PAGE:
People may not practice social distancing and/or leave the house if they don't feel like Coronavirus is close enough to them. The news is increasingly filled with reports of groups that met during quarantine, and unfortunately contributed to local outbreaks. By the time it's too close, it's too late!

We wanted to make a data-driven case to help people to understand that the best way to be supportive and a good citizen is to Stay home.

Last week, my teammate Alex did a geospatial data analysis in a Jupyter notebook to help a traveling friend understand the situation they were getting into in a Jupyter notebook. Upon realizing that this analysis might be helpful to other people, we decided to productionize the idea into full app.

What it does

In a matter of seconds, viewers will be able to know the degree to which Coronavirus cases are within driving distance just by entering their city name or zipcode.

We generate interactive "isochrone maps", a technique which visualizes the area someone can reach in 60 minutes of driving from their current location. We leveraged county shapefiles from the Census, along with county-level case data published by Texas DSHS and national level data from Johns Hopkins.

The aggregations can be recalculated daily by running a script and redeploying the backend.

How we built it

  • Geopandas/Shapely/Pandas based data pipeline generating county level summary statistics
  • Interactive LeaflefJS Map generated by Folium, displaying County Case Counts and Isochrone (Travel distance) data
  • NextJS/React frontend built with components from Semantic-UI
  • Backend is a hybrid of Darklang and Python lambda functions managed by the Serverless framework
  • Caching via AWS Cloudfront + API Gateway
  • Analytics with Datadog RUM + Google Analytics + Serverless Dashboard

Challenges we ran into

  • Incorporating outputs from a Python script into a react-based application
  • Bringing page loading performance down to a consistently manageable duration
  • Normalizing addresses so that we could make the most of limited geocoding/route-finding credits

Accomplishments that we're proud of

  • Setting up a complete full stack application with a scalable + cost-manageable lambda architecture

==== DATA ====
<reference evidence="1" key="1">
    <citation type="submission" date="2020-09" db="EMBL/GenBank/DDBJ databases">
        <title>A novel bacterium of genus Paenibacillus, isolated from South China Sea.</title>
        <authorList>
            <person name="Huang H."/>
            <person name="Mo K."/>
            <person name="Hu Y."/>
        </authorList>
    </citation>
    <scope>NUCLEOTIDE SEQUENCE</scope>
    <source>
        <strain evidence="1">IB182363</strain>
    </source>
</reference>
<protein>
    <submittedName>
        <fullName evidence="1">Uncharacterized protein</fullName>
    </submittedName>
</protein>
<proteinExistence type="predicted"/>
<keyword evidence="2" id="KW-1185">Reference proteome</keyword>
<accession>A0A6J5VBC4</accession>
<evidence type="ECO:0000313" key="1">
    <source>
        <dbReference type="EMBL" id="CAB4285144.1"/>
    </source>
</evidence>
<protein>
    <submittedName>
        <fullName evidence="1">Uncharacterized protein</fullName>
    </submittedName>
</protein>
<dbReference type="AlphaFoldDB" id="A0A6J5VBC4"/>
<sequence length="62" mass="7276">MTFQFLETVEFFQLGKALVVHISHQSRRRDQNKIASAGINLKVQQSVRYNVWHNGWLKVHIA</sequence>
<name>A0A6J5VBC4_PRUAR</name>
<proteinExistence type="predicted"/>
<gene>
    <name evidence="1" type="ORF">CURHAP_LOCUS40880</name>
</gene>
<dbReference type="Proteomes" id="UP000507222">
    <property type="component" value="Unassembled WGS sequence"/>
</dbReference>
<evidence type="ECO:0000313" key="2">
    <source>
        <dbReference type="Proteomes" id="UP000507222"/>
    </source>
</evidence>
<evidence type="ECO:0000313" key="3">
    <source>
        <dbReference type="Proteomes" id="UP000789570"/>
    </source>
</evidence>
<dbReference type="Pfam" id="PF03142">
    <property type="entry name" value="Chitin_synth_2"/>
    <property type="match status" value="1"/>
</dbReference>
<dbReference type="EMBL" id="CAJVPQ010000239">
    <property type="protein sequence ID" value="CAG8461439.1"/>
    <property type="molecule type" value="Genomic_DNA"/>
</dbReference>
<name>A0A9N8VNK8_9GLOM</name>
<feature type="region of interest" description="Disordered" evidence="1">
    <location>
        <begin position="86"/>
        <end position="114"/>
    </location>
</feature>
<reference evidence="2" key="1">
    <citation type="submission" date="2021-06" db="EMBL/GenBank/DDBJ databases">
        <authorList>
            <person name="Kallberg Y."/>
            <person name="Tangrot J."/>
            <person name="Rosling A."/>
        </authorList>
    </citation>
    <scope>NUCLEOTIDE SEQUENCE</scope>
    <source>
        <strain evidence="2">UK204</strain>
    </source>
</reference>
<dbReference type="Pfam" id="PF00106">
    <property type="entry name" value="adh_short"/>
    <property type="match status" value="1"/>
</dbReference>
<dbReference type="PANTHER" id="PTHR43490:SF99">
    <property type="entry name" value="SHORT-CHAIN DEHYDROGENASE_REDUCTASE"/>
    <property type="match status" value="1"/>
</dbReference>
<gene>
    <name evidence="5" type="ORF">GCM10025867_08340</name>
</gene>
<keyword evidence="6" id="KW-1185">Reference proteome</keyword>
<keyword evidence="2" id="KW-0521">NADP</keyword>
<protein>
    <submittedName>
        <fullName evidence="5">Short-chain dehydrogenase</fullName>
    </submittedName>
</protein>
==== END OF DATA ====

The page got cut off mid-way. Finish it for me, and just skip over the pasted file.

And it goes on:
• Making the page accessible through mobile responsiveness, generating shareable links to avoid the need for extra typing, and cards/links for ease of sharing on social media
  • Getting the response time down from 10 seconds to under a second through server-side rendering + heavy caching on the backend, while conserving usage of external APIs
  • First time using Darklang for a non-tutorial application

What we learned

  • Keeping the UI simple and clean is challenging, it's tempting to add more UI elements than are necessary after you've spent a while looking at the data.
  • Deploying infrastructure on AWS may take longer than you think
  • A microservice/lambda architecture is a decent way to make the elements of a Jupyter notebook reusable, as it enables Python and Javascript code to be combined without too much effort.

What's next for LoveTexans: Covid Cases Near You

  • Incorporating data from more states in the US (not every state has data available at the county level that we know of, yet)
  • Improving address recommendations, possibly with Algolia, to reduce incidences of cases with 0 matches
  • Scaling up the data pipeline to allow for more granular searches (e.g. using travel radii different from 1 hour)
  • Localization to support viewers in other languages
  • Hosting the code which can rebuild the data files + redeploy the application daily (rather than running locally)

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